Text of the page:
At the time, recording artist Joane Osborne’s song, “One of us” was getting a lot of airtime. We adopted the song for the Youth Ministries. It helped us articulate what we discovered and were trying to practice with the students: to recognize God as “The least of His brothers and sisters.” (Matthew 25)

We would sing this song during those early years as a mantra for us, our relationship with others and our expression of faith. “If God had a name, what would it be? And would you call it to His face? If you were faced with Him in all His glory? What would you ask if you had just one question?

And yeah, God is great, yeah, God is good.

What if God was one of us? Just a slob like one of us?  Just a stranger on the bus trying to make his way home?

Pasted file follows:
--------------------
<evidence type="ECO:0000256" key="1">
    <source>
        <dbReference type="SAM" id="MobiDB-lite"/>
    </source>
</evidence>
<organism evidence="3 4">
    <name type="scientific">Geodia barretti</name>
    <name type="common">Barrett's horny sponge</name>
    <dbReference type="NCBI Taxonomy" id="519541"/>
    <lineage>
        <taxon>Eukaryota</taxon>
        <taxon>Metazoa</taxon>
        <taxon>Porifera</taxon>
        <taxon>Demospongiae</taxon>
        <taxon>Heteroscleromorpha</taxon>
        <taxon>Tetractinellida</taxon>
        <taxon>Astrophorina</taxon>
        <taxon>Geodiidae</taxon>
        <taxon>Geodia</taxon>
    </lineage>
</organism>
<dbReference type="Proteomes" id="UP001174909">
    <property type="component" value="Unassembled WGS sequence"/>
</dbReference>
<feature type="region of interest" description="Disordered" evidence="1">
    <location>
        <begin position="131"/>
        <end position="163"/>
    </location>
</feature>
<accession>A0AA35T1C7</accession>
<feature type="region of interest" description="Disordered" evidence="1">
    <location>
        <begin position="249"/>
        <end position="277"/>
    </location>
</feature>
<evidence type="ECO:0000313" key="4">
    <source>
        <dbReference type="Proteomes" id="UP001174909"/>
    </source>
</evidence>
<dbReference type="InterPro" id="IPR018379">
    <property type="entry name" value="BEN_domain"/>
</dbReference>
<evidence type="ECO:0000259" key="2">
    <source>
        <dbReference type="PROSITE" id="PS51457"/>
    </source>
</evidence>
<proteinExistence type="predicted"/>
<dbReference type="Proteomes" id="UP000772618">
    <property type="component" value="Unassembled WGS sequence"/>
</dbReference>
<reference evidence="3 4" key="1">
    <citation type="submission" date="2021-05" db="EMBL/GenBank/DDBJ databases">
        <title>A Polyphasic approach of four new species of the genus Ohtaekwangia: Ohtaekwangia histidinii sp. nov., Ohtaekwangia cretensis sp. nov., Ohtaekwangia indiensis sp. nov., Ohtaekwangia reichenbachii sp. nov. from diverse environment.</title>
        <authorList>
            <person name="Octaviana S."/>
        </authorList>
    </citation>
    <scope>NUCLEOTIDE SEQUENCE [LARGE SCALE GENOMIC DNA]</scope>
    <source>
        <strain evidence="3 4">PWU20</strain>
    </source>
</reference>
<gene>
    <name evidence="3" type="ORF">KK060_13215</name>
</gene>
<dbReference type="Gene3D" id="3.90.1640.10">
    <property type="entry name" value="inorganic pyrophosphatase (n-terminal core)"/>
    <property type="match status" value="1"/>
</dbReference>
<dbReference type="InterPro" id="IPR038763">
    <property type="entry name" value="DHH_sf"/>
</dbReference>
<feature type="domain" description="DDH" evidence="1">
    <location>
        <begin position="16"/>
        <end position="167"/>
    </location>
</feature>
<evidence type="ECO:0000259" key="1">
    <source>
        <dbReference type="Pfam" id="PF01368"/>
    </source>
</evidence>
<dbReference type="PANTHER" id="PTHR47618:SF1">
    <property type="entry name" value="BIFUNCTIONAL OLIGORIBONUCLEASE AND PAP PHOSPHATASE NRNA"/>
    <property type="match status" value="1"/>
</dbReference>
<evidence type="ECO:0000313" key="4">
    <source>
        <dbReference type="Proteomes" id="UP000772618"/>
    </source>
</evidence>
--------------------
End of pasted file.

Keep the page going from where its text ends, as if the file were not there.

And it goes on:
With this song, we were celebrating accessibility. Jesus’ teaching was revolutionary because through him God was accessible to us all. He invited us to engage with God. And we were witnessing the miracle at the Center – here were young kids, coming to an Armenian Church and understanding themselves as participants is God’s Kingdom. It was a time of celebration, in this forgotten area of Glendale, kids were waking up to God’s glory by seeing it in the love they expressed to others.

We continue tomorrow with more untold stories from 20 years ago today, and invite you to join us. If you missed earlier episodes, you can hear them on your favorite podcatcher or at Epostle.net under the “Armodoxy for Today” tab. Remember to leave a comment and/or write us at feedback@epostle.net.